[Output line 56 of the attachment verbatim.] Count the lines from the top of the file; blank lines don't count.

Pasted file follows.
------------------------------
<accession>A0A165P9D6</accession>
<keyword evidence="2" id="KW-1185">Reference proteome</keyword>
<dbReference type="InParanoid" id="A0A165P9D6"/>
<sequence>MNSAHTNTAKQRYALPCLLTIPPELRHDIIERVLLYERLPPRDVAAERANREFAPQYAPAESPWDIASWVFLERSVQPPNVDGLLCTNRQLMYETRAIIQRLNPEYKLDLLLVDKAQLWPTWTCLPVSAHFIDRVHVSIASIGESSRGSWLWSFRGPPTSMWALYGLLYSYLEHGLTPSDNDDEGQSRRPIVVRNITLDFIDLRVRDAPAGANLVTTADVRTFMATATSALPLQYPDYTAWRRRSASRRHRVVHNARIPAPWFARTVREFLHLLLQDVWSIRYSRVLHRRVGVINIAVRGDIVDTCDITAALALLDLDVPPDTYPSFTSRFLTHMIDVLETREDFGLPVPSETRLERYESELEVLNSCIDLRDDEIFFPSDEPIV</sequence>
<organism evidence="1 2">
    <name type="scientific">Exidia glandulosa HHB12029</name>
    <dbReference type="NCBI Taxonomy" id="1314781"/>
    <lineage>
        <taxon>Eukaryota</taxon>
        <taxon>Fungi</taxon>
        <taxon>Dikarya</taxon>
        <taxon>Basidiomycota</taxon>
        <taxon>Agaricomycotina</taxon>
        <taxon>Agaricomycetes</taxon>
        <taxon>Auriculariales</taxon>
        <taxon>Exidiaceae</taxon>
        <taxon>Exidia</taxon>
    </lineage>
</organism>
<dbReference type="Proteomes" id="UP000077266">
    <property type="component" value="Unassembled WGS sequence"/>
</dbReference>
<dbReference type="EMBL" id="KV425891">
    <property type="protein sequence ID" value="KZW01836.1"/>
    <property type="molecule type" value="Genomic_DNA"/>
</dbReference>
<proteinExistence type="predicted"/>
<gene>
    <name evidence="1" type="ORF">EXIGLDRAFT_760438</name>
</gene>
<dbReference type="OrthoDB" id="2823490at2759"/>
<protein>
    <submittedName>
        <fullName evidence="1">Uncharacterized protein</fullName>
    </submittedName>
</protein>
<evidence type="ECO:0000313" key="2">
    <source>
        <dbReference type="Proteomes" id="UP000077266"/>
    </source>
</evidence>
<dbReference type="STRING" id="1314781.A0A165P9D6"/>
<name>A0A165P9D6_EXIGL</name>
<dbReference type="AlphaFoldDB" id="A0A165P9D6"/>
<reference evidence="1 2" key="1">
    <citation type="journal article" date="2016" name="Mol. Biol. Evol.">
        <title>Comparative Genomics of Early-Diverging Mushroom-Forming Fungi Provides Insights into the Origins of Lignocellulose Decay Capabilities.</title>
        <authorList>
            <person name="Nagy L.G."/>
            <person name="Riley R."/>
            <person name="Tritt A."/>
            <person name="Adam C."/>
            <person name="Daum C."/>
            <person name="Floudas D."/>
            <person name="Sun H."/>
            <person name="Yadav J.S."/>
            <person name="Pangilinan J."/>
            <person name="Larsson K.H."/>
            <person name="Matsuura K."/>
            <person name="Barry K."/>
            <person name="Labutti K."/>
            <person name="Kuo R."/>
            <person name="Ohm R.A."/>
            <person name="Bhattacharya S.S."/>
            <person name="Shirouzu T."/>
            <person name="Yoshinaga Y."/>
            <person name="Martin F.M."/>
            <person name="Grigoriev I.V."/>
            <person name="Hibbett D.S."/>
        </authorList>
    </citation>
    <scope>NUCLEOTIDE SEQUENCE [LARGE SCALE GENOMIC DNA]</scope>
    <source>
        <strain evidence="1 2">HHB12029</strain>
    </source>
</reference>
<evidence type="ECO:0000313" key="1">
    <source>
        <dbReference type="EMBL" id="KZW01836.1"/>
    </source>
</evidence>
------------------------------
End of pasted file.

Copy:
            <person name="Yadav J.S."/>